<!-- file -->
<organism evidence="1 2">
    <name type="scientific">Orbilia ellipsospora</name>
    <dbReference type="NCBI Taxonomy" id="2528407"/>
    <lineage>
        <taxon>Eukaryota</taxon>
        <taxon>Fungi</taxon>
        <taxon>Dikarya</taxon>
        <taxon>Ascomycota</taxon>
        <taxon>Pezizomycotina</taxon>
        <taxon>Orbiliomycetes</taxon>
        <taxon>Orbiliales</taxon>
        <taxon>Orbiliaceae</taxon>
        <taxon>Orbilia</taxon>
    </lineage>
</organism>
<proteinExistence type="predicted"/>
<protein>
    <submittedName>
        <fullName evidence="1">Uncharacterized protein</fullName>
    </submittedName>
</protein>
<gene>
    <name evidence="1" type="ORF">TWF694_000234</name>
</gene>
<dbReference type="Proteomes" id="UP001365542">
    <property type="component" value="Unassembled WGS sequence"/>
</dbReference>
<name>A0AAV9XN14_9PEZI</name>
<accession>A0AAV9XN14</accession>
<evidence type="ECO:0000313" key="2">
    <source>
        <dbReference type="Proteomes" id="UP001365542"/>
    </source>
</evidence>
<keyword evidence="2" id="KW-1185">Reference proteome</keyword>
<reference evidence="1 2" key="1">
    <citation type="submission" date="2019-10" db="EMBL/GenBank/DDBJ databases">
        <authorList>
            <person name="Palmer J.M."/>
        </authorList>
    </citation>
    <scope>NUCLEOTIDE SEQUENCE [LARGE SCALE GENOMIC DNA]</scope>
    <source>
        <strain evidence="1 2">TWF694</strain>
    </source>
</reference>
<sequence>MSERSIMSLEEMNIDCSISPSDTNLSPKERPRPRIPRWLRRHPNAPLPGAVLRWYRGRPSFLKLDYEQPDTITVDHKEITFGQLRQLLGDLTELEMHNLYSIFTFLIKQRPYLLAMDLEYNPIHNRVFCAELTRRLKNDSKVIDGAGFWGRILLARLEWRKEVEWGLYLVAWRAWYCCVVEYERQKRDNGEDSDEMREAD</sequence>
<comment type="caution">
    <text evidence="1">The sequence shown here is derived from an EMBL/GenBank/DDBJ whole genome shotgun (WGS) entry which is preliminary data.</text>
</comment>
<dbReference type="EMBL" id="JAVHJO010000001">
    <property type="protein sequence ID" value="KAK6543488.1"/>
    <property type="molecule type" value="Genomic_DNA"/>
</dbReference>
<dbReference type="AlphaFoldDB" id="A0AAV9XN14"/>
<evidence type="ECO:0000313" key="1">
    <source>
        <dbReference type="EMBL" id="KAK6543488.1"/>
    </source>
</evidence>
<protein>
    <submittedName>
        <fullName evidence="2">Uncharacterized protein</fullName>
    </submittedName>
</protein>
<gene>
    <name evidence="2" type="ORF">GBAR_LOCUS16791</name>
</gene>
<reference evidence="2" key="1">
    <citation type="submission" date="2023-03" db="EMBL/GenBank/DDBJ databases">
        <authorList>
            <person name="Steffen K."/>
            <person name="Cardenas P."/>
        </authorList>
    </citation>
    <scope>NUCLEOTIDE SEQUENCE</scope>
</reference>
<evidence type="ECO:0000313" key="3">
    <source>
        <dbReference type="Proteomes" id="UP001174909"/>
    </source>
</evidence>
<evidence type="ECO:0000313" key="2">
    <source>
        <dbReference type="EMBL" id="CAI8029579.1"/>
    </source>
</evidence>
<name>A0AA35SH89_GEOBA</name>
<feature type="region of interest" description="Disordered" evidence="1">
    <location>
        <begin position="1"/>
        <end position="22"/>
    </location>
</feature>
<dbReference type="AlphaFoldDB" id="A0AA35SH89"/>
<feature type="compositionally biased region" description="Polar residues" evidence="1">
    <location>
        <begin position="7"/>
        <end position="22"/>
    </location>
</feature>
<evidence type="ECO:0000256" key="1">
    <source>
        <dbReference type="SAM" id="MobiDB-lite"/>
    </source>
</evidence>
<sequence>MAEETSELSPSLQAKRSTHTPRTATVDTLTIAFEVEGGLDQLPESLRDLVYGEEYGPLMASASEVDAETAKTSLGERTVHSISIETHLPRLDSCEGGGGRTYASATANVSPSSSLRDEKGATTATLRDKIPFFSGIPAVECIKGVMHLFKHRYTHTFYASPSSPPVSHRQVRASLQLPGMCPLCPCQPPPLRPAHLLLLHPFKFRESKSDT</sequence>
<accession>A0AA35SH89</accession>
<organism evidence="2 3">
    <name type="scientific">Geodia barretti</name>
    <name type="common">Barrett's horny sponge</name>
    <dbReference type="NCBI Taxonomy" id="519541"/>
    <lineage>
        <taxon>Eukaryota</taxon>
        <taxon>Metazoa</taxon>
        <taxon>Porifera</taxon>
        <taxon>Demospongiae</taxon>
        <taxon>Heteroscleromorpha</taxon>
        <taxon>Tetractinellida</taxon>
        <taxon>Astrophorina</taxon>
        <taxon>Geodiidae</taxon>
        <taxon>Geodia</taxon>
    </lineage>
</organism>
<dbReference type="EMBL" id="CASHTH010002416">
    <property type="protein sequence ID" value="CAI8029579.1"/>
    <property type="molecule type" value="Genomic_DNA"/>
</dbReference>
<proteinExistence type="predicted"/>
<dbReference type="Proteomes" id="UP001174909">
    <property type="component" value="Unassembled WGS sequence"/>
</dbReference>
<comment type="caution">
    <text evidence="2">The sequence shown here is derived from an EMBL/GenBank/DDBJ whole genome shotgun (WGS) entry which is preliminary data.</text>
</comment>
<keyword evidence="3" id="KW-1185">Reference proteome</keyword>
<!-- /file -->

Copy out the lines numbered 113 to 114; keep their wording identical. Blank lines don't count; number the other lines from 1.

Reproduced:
    <lineage>
        <taxon>Eukaryota</taxon>